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I have an options page for my plugin. I want the user to be able to click a button to execute a member function of my plugin's class. I found this page:

http://stackoverflow.com/questions/8597846/wordpress-plugin-call-function-on-button-click-in-admin-panel

But I'm not sure if I am interpreting the instructions correctly. I found that creating a form with an action="options-general.php?page=MY_OPTIONS_PAGE_SLUG" will work. Like this:

            <form method="post" action="options-general.php?page=my_options_page_slug">
                <input type="hidden" name="banana" value="yellow">
                <input type="submit" class="button-primary" value="<?php _e('Go') ?>" />
            </form>

Is this what the stackoverflow article is recommending? Is this a decent way to do this? I am not ready to step into (the WP) AJAX just yet. I'm ok with a form and a page refresh.

Thanks for reading.

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1  
Its not the safest way to do it but the processing code is missing so i can't really say, post the rest of you code. –  Bainternet Feb 15 '12 at 21:24
    
On the other side, I have something simple right now like if( $_POST['banana'] == 'yellow' ){ $this->do_something(); }. Will adding a nonce make this method reliable? I am still not sure if the link I provided in the OP meant something like this with the language, "POST that form to your plugin." –  rg89 Feb 16 '12 at 2:33

2 Answers 2

Try using 'init' action hook to handle the submit trigger. Create a new object of your class in the hooked function and call the member function.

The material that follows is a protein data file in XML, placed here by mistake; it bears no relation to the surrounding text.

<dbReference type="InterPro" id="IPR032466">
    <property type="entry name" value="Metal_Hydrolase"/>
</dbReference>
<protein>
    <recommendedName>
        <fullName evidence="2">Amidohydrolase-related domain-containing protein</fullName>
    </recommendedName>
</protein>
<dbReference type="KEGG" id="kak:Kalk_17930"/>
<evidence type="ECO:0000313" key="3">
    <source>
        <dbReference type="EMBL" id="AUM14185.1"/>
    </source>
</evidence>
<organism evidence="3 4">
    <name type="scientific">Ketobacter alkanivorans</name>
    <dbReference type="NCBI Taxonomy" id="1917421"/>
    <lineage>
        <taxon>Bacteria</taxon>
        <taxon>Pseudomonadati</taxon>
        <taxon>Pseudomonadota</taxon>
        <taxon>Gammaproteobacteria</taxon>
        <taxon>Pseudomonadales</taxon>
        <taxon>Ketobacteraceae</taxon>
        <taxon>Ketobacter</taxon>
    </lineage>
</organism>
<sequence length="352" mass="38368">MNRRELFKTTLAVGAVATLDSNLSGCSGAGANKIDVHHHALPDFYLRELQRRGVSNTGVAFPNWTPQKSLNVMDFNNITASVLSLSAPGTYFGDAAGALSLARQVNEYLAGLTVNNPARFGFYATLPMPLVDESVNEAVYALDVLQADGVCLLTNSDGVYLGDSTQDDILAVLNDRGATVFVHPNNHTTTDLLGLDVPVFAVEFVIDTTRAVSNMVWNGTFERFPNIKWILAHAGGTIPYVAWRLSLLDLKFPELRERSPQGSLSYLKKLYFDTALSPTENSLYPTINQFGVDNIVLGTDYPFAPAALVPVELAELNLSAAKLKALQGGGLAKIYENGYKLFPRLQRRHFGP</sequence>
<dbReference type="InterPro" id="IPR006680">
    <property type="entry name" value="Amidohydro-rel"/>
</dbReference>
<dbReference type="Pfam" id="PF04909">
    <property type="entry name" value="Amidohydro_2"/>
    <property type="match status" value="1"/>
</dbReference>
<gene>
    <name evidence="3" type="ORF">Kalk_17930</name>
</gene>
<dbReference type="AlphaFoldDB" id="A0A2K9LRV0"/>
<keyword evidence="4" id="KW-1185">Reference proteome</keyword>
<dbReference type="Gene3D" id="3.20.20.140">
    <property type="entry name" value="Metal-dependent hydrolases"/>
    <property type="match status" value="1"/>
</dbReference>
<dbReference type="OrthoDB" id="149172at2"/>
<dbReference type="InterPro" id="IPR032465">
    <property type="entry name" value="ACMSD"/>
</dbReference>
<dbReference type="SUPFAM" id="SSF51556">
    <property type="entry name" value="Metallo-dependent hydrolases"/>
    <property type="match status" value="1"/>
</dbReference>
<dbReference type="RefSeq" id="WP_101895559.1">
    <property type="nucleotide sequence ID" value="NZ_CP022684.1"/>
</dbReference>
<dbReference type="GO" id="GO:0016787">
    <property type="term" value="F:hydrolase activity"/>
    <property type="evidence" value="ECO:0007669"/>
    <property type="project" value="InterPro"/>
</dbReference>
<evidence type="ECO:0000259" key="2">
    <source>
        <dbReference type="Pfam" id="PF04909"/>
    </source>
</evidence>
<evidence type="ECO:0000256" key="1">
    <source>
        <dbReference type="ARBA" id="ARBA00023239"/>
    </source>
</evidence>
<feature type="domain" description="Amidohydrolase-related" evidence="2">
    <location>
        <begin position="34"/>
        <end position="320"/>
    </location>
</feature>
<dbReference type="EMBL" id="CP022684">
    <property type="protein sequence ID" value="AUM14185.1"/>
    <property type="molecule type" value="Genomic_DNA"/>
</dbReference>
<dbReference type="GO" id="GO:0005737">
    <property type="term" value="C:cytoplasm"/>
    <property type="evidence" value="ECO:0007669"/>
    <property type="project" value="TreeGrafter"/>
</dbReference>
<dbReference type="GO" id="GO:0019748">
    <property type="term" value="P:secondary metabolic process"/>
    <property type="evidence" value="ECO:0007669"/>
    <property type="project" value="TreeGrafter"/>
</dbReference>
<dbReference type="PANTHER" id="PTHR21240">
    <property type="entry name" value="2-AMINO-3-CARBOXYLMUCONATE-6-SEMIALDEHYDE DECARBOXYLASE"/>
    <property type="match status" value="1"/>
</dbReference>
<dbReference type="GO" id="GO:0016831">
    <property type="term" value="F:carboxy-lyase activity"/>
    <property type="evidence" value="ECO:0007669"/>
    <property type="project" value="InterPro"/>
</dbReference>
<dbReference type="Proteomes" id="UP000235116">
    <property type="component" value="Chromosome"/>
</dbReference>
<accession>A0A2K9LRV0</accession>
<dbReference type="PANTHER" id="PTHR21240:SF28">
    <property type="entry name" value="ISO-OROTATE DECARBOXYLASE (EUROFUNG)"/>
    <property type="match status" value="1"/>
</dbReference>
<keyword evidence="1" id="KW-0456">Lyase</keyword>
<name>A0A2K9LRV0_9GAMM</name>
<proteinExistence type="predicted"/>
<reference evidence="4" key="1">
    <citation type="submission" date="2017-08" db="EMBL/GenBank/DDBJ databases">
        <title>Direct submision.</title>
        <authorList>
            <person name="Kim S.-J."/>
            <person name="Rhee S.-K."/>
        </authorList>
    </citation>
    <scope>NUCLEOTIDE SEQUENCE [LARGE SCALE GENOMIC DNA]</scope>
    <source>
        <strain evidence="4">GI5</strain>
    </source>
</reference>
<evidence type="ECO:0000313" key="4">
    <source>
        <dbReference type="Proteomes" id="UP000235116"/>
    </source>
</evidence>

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Hooking into init would check the $_POST for my variable on every single page load, even for logged out users. Why would I want that? –  rg89 Feb 16 '12 at 19:24
    
Add a conditional check so that the function runs only on your plugins options page only. is_admin should help. –  Rutwick Gangurde Feb 17 '12 at 3:54

Yes, that method should be fine. Adding a nonce is always a positive thing to do as well.

From the WP Codex page: Nonces are used as a security related protection to prevent attacks and mistakes. (Sounds good to me!)

You could also use $pagenow and $typenow variables in place of hardcoding a URL into the form's action attribute.

There are better ways (like AJAX) but I would think this is the "traditional" way to do it.

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I added a nonce last night. Thanks for the tips on these variables. I'll look them up. –  rg89 Feb 16 '12 at 15:13

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